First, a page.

Also sprach Zarathustra is an excellent orchestral show-piece, but only if you have an excellent orchestra. Fortunately then, the LPO were on fine form, and delivered a performance that was as good as any in recent memory. Markus Stenz re-appeared after the interval a different man. Now conducting with a baton, giving a clear beat and driving the music. All of which is, of course, exactly what this score requires. The results were passionate and turbulent. The orchestra here was just magnificent; every section has a moment in the spotlight and each made the most of it. Special mentions should go to the flute and bassoon soloists, and the horn, trumpet and trombone sections. To take just one of many examples, those pianissimo chords from the trombones at the end. They need to be exactly in time and very carefully tuned, but they rarely are. In this performance they were exactly right, and with ideal tone colour and balance too. A perfect end to an excellent concert.

This concert was broadcast live and can be heard online until 26 October at: 

Wednesday, 12 October 2011

BBC Symphony Orchestra, Leif Ove Andsnes, Jiří Bělohlávek, Barbican, 12 October 11

Rachmaninov, Bruckner: BBC Symphony Orchestra, Leif Ove Andsnes (piano), Jiří Bělohlávek (conductor), Barbican Hall, London, 12.10.11 (Gdn)
Rachmaninov: Piano Concerto no.3
Bruckner: Symphony no.4

An inauspicious start, I'm afraid, to the BBC SO's winter season. The two works on the programme make an interesting coupling, similar in scale and both relying on their memorable opening phrases for their identity and continuing popularity. But neither was ideal for this evening's performers, and given the top quality performances of both that are regularly offered to London audiences, the deficiencies were glaring.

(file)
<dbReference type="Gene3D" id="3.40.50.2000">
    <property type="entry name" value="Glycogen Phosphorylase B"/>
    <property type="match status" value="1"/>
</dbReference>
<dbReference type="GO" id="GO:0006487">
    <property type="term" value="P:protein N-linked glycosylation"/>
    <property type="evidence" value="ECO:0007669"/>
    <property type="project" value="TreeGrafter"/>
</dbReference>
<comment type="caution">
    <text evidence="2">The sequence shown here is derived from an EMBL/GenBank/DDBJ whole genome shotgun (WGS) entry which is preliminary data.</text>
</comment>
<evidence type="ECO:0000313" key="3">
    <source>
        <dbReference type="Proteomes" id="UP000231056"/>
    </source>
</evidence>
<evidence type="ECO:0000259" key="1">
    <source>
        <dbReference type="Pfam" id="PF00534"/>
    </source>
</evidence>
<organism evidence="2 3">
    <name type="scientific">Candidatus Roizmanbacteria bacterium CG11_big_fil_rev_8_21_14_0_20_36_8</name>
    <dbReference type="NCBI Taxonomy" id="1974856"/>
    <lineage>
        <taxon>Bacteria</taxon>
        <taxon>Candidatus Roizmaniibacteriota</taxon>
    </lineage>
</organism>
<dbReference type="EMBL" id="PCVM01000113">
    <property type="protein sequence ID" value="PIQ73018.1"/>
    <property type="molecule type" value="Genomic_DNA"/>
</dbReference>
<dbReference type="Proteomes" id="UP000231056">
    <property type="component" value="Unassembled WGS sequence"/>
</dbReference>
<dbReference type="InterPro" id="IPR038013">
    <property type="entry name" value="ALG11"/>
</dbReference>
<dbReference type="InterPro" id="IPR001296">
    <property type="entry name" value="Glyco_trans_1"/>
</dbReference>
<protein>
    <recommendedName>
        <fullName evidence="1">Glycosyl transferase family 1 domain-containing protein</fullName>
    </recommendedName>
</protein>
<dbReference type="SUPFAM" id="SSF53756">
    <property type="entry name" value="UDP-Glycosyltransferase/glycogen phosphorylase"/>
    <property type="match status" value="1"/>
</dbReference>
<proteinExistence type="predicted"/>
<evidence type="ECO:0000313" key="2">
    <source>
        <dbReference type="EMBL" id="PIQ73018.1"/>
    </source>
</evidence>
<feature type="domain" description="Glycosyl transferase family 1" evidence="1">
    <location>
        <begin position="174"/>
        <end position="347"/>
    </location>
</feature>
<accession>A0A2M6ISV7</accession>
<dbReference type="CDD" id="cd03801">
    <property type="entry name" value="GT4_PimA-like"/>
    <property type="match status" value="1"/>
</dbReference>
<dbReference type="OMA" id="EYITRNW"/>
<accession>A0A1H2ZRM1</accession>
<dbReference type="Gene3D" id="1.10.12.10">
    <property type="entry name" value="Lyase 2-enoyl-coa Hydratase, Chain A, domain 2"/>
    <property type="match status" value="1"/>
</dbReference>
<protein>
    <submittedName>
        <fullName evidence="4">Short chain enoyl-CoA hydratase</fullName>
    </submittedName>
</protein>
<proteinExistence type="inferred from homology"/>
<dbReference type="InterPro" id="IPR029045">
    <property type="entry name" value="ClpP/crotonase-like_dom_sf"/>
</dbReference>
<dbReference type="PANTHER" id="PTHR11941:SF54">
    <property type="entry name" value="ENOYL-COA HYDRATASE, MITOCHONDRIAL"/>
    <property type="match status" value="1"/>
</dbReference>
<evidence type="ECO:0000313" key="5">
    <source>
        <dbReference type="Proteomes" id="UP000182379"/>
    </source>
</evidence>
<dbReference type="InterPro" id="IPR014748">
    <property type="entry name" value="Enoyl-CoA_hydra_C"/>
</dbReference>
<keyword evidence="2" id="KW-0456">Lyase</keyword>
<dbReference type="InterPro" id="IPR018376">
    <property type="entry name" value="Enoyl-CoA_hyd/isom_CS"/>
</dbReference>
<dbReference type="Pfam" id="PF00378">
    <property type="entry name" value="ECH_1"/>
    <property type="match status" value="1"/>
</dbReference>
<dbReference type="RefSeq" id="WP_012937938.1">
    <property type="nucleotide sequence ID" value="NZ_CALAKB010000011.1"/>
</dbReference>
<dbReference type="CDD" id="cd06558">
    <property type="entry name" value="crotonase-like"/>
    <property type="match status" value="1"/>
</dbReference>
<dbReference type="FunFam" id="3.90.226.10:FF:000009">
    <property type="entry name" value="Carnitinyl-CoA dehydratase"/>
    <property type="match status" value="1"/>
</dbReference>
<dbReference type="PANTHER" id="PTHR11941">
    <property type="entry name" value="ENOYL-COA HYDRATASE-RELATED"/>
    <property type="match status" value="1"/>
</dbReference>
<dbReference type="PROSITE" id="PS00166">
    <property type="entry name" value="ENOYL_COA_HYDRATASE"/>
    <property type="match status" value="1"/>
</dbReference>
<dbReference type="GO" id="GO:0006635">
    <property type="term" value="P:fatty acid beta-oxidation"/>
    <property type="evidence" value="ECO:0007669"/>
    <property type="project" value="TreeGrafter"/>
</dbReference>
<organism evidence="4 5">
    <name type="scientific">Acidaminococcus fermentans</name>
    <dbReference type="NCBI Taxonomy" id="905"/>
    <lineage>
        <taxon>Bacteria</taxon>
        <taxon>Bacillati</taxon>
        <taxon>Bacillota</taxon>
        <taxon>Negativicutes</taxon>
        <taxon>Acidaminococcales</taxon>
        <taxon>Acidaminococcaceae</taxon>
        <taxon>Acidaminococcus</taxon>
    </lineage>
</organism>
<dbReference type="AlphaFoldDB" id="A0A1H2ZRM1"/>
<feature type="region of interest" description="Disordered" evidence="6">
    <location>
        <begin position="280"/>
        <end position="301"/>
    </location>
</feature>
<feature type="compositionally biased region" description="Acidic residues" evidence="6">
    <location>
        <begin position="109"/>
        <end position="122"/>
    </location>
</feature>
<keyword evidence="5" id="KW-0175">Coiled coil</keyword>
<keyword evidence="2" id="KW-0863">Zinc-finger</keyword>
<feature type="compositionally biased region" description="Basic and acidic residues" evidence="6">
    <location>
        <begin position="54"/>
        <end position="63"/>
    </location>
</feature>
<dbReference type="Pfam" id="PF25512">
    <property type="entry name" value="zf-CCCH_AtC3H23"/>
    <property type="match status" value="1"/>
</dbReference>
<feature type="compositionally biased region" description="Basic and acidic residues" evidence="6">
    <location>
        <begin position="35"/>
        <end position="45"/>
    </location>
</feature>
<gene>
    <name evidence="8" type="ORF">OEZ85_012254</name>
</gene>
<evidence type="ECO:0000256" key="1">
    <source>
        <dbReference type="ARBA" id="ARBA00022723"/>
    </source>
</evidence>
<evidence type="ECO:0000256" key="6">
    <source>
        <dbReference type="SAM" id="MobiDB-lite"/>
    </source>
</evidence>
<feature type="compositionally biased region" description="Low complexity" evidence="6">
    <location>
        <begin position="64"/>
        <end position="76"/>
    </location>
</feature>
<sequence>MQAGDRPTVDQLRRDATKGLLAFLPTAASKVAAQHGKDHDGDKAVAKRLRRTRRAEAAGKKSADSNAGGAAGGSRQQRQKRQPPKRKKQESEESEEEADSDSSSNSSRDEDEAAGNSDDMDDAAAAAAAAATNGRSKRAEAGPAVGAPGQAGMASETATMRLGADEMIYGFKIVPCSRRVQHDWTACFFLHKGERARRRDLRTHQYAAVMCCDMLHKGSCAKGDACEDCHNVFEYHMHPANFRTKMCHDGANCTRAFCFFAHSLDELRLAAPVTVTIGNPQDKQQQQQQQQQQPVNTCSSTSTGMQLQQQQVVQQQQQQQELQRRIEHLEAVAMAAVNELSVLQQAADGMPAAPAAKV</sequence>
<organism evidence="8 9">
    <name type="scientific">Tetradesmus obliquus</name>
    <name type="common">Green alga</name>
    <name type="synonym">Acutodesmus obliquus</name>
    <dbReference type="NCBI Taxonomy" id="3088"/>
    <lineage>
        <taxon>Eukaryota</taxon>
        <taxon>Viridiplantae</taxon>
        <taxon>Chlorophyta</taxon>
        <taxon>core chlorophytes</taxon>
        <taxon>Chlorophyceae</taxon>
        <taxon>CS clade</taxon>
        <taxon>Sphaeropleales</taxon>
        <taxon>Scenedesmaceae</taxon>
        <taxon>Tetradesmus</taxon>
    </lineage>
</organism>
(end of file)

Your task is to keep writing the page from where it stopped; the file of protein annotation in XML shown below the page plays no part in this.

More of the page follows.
Leif Ove Andsnes has apparently just recorded Rachmaninov's Third Piano Concerto for the second time. He certainly has all the notes in is grasp, and the sheer control that he exerts on this virtuoso work marks him out as one of the great piano technicians of our time. But this evening the piece just didn't add up. The piano was regularly subsumed by the orchestra. It was difficult to tell exactly why this was. Among concert soloists, pianists are usually the first to complain about the dead acoustic of the Barbican Hall. But earlier this year I was here was for a Mozart concerto played by Mitsuko Uchida, one of the gentlest pianists on the circuit, and she managed to project her solo lines with no problems at all. Andsnes has not played the Barbican as often as she has, so perhaps he needs a little more time to accustom himself to the hall's acoustical deficiencies.
A more serious problem though, at least for me, was his dry, matter-of-fact approach to this, perhaps the most ebullient of Romantic piano concertos. His pedalling was on the stingy side, and while there was rubato in his phrasing, it felt unnatural and forced, as if he was only moving from his chosen tempos under duress.
The audience loved it though, and I shared their admiration for the sheer technical accomplishment of the performance. Perhaps this is a modern way of playing Rachmaninov, shorn of the excesses of previous generations. Andsnes certainly looked up-to-the-minute, with his sharp suit and slick haircut. But if this is what today's Rachmaninov sounds like, then I'm for the old-fashioned kind, and I suspect many others are too.
I had hoped that coming to Bělohlávek's Bruckner 4 this evening would compensate for having missed Abbado's Bruckner 5 last night, which by all accounts was as good as his VPO recording of the work: easily one of the finest Bruckner interpretations on disc. Sadly, it was not to be. Neither Bělohlávek nor the BBC SO are known for their Bruckner interpretations. There is no reason why Bruckner should be a specialist area, but his music does need to fit into an established, or at least long-standing tradition of performance. Tonight's performance of the 4th Symphony failed on many levels, although I'm bound to distinguish my subjective opinions on Bělohlávek's reading, which others may disagree with, from my more objective observations on the orchestral playing, which was shaky by anybody's standards.